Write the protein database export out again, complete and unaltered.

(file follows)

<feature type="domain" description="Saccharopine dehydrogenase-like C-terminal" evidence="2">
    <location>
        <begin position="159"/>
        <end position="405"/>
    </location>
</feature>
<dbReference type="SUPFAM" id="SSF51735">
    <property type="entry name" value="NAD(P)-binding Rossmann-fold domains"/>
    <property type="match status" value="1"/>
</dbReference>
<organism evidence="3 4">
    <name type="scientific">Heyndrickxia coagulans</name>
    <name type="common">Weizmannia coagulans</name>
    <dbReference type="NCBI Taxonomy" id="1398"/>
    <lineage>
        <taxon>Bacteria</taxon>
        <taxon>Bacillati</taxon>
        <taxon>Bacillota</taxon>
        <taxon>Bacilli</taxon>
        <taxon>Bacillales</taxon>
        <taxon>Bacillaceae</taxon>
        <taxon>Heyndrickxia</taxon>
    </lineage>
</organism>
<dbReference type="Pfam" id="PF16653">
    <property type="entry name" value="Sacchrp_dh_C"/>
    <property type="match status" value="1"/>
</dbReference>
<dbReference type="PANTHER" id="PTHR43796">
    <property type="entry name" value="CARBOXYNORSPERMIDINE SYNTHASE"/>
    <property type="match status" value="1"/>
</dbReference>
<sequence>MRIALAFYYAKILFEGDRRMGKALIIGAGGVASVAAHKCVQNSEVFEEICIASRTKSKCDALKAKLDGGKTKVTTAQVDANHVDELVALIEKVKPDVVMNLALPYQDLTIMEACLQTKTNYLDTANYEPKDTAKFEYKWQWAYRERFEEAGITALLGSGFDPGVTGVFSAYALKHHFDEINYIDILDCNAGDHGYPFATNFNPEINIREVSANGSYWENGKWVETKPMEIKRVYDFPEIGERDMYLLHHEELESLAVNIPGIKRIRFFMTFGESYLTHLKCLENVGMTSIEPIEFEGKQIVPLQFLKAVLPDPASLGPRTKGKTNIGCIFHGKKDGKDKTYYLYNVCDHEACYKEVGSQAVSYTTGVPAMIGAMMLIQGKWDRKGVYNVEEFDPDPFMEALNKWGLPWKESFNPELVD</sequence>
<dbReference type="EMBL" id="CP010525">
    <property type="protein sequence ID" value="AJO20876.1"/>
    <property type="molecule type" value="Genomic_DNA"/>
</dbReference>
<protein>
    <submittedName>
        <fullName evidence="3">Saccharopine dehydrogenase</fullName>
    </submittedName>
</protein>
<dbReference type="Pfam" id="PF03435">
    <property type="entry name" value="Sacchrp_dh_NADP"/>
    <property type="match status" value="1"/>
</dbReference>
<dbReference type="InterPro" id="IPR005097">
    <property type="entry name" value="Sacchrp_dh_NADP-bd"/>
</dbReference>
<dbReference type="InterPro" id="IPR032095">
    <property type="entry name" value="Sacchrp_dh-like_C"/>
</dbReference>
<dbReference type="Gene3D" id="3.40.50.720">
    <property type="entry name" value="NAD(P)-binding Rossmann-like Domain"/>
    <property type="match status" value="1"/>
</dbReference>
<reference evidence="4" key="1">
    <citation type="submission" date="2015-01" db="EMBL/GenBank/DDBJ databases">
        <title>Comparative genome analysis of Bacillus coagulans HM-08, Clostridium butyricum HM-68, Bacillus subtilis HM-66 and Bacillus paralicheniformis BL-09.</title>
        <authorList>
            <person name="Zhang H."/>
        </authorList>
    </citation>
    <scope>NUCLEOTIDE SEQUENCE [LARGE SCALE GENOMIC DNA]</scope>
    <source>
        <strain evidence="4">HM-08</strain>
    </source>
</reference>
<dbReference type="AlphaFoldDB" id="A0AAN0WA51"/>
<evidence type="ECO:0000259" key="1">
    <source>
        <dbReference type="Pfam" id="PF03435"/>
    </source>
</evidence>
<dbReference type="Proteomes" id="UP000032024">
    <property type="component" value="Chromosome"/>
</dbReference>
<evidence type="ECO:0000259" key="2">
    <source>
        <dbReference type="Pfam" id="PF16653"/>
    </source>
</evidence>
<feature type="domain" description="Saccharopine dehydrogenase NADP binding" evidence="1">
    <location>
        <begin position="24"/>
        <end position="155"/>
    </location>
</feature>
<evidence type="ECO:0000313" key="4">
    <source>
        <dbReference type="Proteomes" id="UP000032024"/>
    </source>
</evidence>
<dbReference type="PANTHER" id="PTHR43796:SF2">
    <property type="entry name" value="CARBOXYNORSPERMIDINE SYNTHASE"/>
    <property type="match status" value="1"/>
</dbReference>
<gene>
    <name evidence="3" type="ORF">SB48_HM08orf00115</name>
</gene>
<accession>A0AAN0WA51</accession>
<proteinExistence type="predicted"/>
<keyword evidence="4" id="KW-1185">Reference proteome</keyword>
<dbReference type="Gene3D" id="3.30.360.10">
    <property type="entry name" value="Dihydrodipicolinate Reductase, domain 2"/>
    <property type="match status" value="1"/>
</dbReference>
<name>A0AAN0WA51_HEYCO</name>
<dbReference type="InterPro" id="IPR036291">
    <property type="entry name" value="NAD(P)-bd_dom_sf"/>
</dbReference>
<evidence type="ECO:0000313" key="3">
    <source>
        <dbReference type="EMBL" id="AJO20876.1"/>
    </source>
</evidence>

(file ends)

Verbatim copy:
<feature type="domain" description="Saccharopine dehydrogenase-like C-terminal" evidence="2">
    <location>
        <begin position="159"/>
        <end position="405"/>
    </location>
</feature>
<dbReference type="SUPFAM" id="SSF51735">
    <property type="entry name" value="NAD(P)-binding Rossmann-fold domains"/>
    <property type="match status" value="1"/>
</dbReference>
<organism evidence="3 4">
    <name type="scientific">Heyndrickxia coagulans</name>
    <name type="common">Weizmannia coagulans</name>
    <dbReference type="NCBI Taxonomy" id="1398"/>
    <lineage>
        <taxon>Bacteria</taxon>
        <taxon>Bacillati</taxon>
        <taxon>Bacillota</taxon>
        <taxon>Bacilli</taxon>
        <taxon>Bacillales</taxon>
        <taxon>Bacillaceae</taxon>
        <taxon>Heyndrickxia</taxon>
    </lineage>
</organism>
<dbReference type="Pfam" id="PF16653">
    <property type="entry name" value="Sacchrp_dh_C"/>
    <property type="match status" value="1"/>
</dbReference>
<dbReference type="PANTHER" id="PTHR43796">
    <property type="entry name" value="CARBOXYNORSPERMIDINE SYNTHASE"/>
    <property type="match status" value="1"/>
</dbReference>
<sequence>MRIALAFYYAKILFEGDRRMGKALIIGAGGVASVAAHKCVQNSEVFEEICIASRTKSKCDALKAKLDGGKTKVTTAQVDANHVDELVALIEKVKPDVVMNLALPYQDLTIMEACLQTKTNYLDTANYEPKDTAKFEYKWQWAYRERFEEAGITALLGSGFDPGVTGVFSAYALKHHFDEINYIDILDCNAGDHGYPFATNFNPEINIREVSANGSYWENGKWVETKPMEIKRVYDFPEIGERDMYLLHHEELESLAVNIPGIKRIRFFMTFGESYLTHLKCLENVGMTSIEPIEFEGKQIVPLQFLKAVLPDPASLGPRTKGKTNIGCIFHGKKDGKDKTYYLYNVCDHEACYKEVGSQAVSYTTGVPAMIGAMMLIQGKWDRKGVYNVEEFDPDPFMEALNKWGLPWKESFNPELVD</sequence>
<dbReference type="EMBL" id="CP010525">
    <property type="protein sequence ID" value="AJO20876.1"/>
    <property type="molecule type" value="Genomic_DNA"/>
</dbReference>
<protein>
    <submittedName>
        <fullName evidence="3">Saccharopine dehydrogenase</fullName>
    </submittedName>
</protein>
<dbReference type="Pfam" id="PF03435">
    <property type="entry name" value="Sacchrp_dh_NADP"/>
    <property type="match status" value="1"/>
</dbReference>
<dbReference type="InterPro" id="IPR005097">
    <property type="entry name" value="Sacchrp_dh_NADP-bd"/>
</dbReference>
<dbReference type="InterPro" id="IPR032095">
    <property type="entry name" value="Sacchrp_dh-like_C"/>
</dbReference>
<dbReference type="Gene3D" id="3.40.50.720">
    <property type="entry name" value="NAD(P)-binding Rossmann-like Domain"/>
    <property type="match status" value="1"/>
</dbReference>
<reference evidence="4" key="1">
    <citation type="submission" date="2015-01" db="EMBL/GenBank/DDBJ databases">
        <title>Comparative genome analysis of Bacillus coagulans HM-08, Clostridium butyricum HM-68, Bacillus subtilis HM-66 and Bacillus paralicheniformis BL-09.</title>
        <authorList>
            <person name="Zhang H."/>
        </authorList>
    </citation>
    <scope>NUCLEOTIDE SEQUENCE [LARGE SCALE GENOMIC DNA]</scope>
    <source>
        <strain evidence="4">HM-08</strain>
    </source>
</reference>
<dbReference type="AlphaFoldDB" id="A0AAN0WA51"/>
<evidence type="ECO:0000259" key="1">
    <source>
        <dbReference type="Pfam" id="PF03435"/>
    </source>
</evidence>
<dbReference type="Proteomes" id="UP000032024">
    <property type="component" value="Chromosome"/>
</dbReference>
<evidence type="ECO:0000259" key="2">
    <source>
        <dbReference type="Pfam" id="PF16653"/>
    </source>
</evidence>
<feature type="domain" description="Saccharopine dehydrogenase NADP binding" evidence="1">
    <location>
        <begin position="24"/>
        <end position="155"/>
    </location>
</feature>
<evidence type="ECO:0000313" key="4">
    <source>
        <dbReference type="Proteomes" id="UP000032024"/>
    </source>
</evidence>
<dbReference type="PANTHER" id="PTHR43796:SF2">
    <property type="entry name" value="CARBOXYNORSPERMIDINE SYNTHASE"/>
    <property type="match status" value="1"/>
</dbReference>
<gene>
    <name evidence="3" type="ORF">SB48_HM08orf00115</name>
</gene>
<accession>A0AAN0WA51</accession>
<proteinExistence type="predicted"/>
<keyword evidence="4" id="KW-1185">Reference proteome</keyword>
<dbReference type="Gene3D" id="3.30.360.10">
    <property type="entry name" value="Dihydrodipicolinate Reductase, domain 2"/>
    <property type="match status" value="1"/>
</dbReference>
<name>A0AAN0WA51_HEYCO</name>
<dbReference type="InterPro" id="IPR036291">
    <property type="entry name" value="NAD(P)-bd_dom_sf"/>
</dbReference>
<evidence type="ECO:0000313" key="3">
    <source>
        <dbReference type="EMBL" id="AJO20876.1"/>
    </source>
</evidence>